Majority of Americans support attack on North Korea if it strikes South – poll

Majority of Americans support attack on North Korea if it strikes South – poll
The majority of Americans support using US troops to defend South Korea in the event of an attack by the North – for the first time in 27 years of polling on the issue, according to the Chicago Council on Global Affairs.

Americans’ support for military action against North Korea grew from 47 percent two years ago to 62 percent in the council’s latest poll.

However, the survey found that a preemptive attack against North Korea’s nuclear program does not have wide support. Overall, 28 percent of Americans favor sending US troops to destroy North Korea’s nuclear facilities and 40 percent favor conducting airstrikes against its nuclear production facilities, according to the Chicago Council on Global Affairs.

“Military action carries with it the very real risk of retaliation and escalation, and as in past surveys, lacks public support,” the group wrote.

The same study says that while sanctions have yet to curb North Korea’s nuclear program, increasing restrictions is the option that receives the most support from the American public – 76 percent.

On August 5, the UN Security Council unanimously agreed to impose more restrictive measures against Pyongyang, banning exports of coal, iron, lead and seafood.

The move came in response to North Korea’s latest missile launches in July, which it, as well as South Korea and the US, claimed were intercontinental ballistic missile (ICBM) tests. It was the UN’s seventh round of sanctions in 11 years.

Speaking at a Security Council meeting, the US envoy to the UN, Nikki Haley, said the new resolution is the hardest package of sanctions against any country.

Washington “is taking and will continue to take prudent defensive measures to protect ourselves and our allies” from the North Korean threat, Haley said.

Even though the US, Russia and China – permanent members of the UN Security Council – are on the same page when it comes to trying to stop North Korea’s nuclear and missile programs and to get it to return to a non-proliferation regime, they differ on what will eventually work in achieving that outcome.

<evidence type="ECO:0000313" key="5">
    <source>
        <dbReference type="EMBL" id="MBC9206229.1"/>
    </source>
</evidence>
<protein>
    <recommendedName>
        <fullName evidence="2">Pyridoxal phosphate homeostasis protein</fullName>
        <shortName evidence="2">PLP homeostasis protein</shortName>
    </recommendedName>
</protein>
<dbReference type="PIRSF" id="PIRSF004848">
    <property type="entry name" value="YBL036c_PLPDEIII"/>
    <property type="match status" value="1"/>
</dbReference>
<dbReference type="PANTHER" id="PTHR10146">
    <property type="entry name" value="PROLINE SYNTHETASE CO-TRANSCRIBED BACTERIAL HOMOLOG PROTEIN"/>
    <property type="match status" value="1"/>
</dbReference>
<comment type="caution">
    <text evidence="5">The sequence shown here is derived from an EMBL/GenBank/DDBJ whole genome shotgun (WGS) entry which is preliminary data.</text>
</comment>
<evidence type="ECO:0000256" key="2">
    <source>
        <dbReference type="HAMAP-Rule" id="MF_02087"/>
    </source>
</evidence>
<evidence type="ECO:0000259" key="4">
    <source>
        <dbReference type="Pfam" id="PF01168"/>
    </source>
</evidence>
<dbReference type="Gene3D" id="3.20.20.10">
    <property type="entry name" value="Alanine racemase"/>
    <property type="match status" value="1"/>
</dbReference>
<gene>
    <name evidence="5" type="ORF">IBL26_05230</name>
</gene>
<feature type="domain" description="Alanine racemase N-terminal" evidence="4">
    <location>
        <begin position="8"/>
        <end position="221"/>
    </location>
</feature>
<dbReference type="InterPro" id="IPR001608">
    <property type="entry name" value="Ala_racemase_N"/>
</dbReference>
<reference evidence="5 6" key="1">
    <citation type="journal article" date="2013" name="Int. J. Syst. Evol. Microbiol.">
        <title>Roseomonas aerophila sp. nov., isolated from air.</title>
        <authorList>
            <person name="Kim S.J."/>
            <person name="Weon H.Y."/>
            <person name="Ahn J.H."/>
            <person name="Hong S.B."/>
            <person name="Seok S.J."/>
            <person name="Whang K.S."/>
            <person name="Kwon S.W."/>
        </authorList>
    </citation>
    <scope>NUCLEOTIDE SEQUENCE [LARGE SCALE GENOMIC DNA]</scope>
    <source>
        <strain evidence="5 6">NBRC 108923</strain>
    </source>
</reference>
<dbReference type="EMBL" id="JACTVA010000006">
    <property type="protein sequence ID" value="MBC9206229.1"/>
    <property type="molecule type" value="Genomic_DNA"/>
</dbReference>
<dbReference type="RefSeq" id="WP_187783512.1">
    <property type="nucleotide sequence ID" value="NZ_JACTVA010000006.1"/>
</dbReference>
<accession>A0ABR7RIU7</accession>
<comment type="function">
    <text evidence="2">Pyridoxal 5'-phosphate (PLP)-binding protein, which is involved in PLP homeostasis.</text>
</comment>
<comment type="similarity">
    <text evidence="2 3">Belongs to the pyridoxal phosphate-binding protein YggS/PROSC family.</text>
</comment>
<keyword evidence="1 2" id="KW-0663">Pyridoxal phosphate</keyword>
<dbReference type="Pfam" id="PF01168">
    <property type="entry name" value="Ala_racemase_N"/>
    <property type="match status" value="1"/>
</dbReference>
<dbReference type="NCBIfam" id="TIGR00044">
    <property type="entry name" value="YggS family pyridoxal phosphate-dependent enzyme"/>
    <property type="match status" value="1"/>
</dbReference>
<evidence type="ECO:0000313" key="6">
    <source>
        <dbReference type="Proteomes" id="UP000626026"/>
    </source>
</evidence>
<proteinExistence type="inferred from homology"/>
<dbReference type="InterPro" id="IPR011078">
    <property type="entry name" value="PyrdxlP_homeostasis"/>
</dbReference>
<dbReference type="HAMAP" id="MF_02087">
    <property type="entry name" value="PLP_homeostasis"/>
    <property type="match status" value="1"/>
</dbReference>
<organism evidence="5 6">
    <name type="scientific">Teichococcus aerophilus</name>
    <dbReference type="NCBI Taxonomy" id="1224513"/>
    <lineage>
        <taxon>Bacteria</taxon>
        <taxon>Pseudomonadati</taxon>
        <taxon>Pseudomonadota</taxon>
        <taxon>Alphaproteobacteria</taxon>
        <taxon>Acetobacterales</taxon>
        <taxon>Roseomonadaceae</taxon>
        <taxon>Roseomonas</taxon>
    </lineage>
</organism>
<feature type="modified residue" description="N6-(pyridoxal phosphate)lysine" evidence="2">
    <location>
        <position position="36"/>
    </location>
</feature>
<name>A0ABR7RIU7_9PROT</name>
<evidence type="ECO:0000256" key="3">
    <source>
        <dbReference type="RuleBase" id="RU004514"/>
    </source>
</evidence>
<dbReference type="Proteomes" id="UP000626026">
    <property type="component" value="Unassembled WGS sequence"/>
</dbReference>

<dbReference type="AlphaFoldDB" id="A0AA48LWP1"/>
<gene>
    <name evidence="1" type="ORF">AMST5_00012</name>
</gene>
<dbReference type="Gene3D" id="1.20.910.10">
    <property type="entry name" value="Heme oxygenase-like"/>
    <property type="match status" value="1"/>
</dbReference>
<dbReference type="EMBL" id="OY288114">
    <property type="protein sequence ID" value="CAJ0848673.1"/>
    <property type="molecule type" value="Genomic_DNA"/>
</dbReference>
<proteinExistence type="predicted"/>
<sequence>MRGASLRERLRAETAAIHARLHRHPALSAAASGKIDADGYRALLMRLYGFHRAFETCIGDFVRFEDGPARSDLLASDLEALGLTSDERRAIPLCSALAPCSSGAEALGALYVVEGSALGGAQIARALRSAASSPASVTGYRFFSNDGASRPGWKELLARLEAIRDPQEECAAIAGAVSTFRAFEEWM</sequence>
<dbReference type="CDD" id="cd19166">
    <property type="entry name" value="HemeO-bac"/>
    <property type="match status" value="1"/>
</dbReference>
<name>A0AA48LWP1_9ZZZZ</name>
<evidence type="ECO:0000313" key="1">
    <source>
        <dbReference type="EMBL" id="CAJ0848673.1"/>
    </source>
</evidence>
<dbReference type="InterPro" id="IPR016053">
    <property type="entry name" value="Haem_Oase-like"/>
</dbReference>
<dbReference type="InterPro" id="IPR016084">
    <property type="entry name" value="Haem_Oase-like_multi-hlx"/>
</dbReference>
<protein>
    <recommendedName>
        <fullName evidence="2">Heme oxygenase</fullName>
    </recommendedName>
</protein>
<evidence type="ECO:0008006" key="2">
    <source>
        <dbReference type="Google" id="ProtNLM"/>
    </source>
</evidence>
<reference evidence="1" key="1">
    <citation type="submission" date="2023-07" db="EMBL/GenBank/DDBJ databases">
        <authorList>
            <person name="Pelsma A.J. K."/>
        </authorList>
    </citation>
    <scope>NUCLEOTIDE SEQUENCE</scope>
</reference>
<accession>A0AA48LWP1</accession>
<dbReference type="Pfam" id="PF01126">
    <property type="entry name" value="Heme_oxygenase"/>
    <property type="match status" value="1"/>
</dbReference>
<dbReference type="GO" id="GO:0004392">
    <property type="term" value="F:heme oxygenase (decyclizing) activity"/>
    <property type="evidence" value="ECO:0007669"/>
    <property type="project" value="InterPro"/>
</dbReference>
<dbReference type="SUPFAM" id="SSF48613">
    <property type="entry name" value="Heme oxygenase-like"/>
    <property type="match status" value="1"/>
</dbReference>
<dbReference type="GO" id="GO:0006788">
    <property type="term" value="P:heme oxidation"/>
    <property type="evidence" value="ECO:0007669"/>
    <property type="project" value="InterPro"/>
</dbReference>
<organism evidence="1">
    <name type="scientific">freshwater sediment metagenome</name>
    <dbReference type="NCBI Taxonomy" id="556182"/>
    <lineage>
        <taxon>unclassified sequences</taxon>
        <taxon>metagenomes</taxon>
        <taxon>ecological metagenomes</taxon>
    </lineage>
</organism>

Having voted to impose the sanctions on Saturday, Russia’s envoy to the UN nonetheless criticized the drills that the US and South Korea regularly conduct in the region, saying that such actions also destabilize security on the Korean Peninsula.

In the wake of the vote, Russian Foreign Minister Sergey Lavrov reiterated the joint Russian-Chinese initiative for “double freezing” which had previously been rejected by the US.

The initiative, put forward by the Russian and Chinese foreign ministers on July 4, would freeze “any missile launches and any nuclear tests in North Korea,” as well as “large-scale military exercises by the United States and South Korea,” Lavrov said.

The Trump administration has sought to put pressure on China, claiming that Beijing could stop North Korea if it wanted to, through blocking all economic transactions with its neighbor.

In June, the Trump administration imposed sanctions on two Chinese citizens and a shipping company for allegedly helping North Korea’s nuclear and missile programs and accused a Chinese bank of laundering money for Pyongyang.

Chinese Foreign Ministry spokesman Lu Kang responded by saying China consistently opposes unilateral sanctions imposed outside the UN framework.

“We strongly urge the United States to immediately correct its relevant wrong moves to avoid affecting bilateral cooperation on the relevant issue,” he said in June.